Why do projection screen names matter? At Draper, we believe a good name combines clarity with vital information. So, we are introducing some small but important changes to how we name some of our projection viewing surfaces. This small change continues our effort to link screen names to performance, helping you better understand at-a-glance the performance and properties of each screen.

In the past, we referred to projection viewing surfaces using generic descriptive names. While names like Matt White, Glass Beaded, and High Contrast Grey were descriptive, something was missing. The names didn’t tell you anything about performance.

A few years ago, we undertook a massive overhaul of our screen surface naming system. We developed a code-based nomenclature that includes performance specifications in the name. For example, Matt White became Matt White XT1000E. The first letter in the code describes the viewing cone (X=extra wide); the second letter is contrast (T=typical); the numbers are the peak screen gain (1000=1.0); and the final letter is the product family (E=a self-supporting viewing surface that is part of the OptiView family and suitable for Draper non-tensioned screen).

This change made a lot of sense at the time, but there was still work to do—mostly in our TecVision line. A screen’s performance in ambient light is now one of the most important things to know. In the past, we simply referred to the color of a TecVision surface—i.e. TecVision XH900X Grey or TecVision XT1300X White. But people began taking the word “grey” to mean that those screens were automatically good at rejecting ambient light, and that’s not necessarily true.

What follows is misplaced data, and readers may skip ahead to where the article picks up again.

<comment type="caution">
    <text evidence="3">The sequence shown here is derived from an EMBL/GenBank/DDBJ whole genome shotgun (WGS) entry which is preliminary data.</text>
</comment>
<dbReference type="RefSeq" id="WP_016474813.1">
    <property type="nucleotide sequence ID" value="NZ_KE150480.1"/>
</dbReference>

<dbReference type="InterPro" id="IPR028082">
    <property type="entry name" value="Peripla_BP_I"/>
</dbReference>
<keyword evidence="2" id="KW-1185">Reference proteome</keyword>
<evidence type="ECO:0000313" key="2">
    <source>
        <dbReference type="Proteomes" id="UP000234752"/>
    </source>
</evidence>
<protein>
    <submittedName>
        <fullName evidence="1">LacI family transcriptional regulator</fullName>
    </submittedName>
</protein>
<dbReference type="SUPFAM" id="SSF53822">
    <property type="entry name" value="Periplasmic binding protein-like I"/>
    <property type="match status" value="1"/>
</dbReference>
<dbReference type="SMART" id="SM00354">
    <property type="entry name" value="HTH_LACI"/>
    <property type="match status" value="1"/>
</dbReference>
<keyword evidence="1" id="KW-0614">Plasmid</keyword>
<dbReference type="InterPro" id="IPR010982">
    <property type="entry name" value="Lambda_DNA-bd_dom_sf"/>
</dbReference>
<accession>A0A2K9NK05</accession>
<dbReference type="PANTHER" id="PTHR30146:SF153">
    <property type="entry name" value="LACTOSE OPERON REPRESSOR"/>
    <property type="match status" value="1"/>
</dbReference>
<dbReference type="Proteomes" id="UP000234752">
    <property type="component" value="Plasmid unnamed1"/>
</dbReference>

We penned a blog post on this subject for our friends at AVNation. You can click here to read it, but

the gist is that not all grey screens reject ambient light because they are diffusive and reflective, and don’t reject off-axis ambient light away from the audience. Draper’s TecVision XH700X Grey is an example of this; it’s a grey surface that is designed for image blending, but it doesn’t have ambient light rejecting characteristics.

Because of this, Draper screens that have ALR properties will now include “ALR” in their name. The first such viewing surface to comply with the new system is our latest formulation: CH1200X ALR. In addition, the existing surfaces TecVision XH900X Grey and MS1000X Grey become XH900X ALR and MS1000X ALR. As we add more surfaces to this line in the near future, the ALR suffix will again be used where appropriate.

It’s all part of our effort to make as clear as possible what each surface can do and what it should be used to accomplish.

For more information on TecVision, click here.

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